H.W. Bush initiated a war in Iraq instead of imposing economic sanctions, drawing criticism from the American people and members of Congress.
Narrator: He would now have enough military might to force Saddam to withdraw.
Robert McNamara, Secretary of Defense, 1961-68 (archival): The point is it's going to be bloody. There are going to be thousands and thousands and thousands of casualties.
Narrator: Members of Congress were shocked that Bush had acted on his own and began hearings on the possibility of a war in Iraq. Even the architect of the Vietnam War favored economic sanctions instead.
Robert McNamara, Secretary of Defense, 1961-68 (archival): Who can doubt that a year of blockade will be cheaper than a week of war?
Senator Sam Nunn (archival): Of course there are no guarantees on economic sanctions. There are also no guarantees on war!
Narrator: If attacked, Saddam Hussein threatened to use Western hostages as shields, including children. If attacked, Saddam threatened to attack Israel. Israelis prepared for chemical warfare. The Iraqi leader had not hesitated to use chemical warfare in its eight-year war against Iran -- or against his own people, Kurds in northern Iraq. Yet even Iran now backed Iraq and threatened holy war against the U.S. if Iraq were attacked.
News announcer (archival): Tonight in a televised speech written by Saddam Hussein and read by his spokesman, the Iraqi President again called for the Muslim world to unite in the holy war against America. "We are the ones who scared America," chant the soldiers, "and if death comes our way we will not be scared."
Narrator: Some feared a war in the Persian Gulf could escalate into World War III. Especially if Israel responded to an attack.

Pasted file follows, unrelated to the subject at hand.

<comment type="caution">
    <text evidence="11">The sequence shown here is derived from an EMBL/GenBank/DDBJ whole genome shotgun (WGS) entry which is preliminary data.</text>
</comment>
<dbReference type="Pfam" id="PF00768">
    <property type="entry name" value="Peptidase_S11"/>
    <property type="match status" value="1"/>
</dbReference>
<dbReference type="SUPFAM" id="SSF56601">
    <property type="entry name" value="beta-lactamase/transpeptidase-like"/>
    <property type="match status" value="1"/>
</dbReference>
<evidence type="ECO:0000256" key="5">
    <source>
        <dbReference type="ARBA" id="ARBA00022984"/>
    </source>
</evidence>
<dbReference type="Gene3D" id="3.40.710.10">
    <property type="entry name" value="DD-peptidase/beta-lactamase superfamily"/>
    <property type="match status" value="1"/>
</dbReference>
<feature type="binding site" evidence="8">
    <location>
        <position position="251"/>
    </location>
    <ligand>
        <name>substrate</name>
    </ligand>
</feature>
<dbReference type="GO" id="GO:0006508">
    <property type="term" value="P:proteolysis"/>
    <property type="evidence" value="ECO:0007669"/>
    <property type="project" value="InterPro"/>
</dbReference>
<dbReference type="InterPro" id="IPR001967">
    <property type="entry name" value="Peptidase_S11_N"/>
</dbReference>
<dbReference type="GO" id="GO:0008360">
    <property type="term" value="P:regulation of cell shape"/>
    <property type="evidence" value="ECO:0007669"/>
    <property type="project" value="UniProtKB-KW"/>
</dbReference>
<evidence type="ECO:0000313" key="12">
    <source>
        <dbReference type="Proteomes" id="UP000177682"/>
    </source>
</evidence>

George H. W. Bush (archival): An Iraq permitted to swallow Kuwait would have the economic and military power as well as the arrogance to intimidate and coerce its neighbors. Neighbors who control the lion's share of the world's remaining oil reserves. We cannot permit a resource so vital to be dominated by one so ruthless and we won't.
The trial of Charles Julius Guiteau, who assassinated President James A. Garfield, turned into a public battle over the meaning of insanity.
Silent film actress Mary Pickford played a pivotal role in bringing Hollywood into the center of the motion picture industry.
From letters of the second U.S. president, John Adams, and his wife, Abigail, this film explores their tumultuous times.
James Michael Curley and his sophisticated political machine dominated Boston for almost half a century.
America's Robin Hood who robbed not only the rich but the poor and defenseless as well, always saving the treasure for himself. Part of the Wild West collection.
For 21 years, Chicago mayor Richard J. Daley ruled the city, building the Sears Tower and O'Hare Airport.
Before he became the first U.S. president, service to the colonies would profoundly change George Washington.
Dwight D. Eisenhower was one of America's least understood presidents. Part of the award-winning Presidents collection.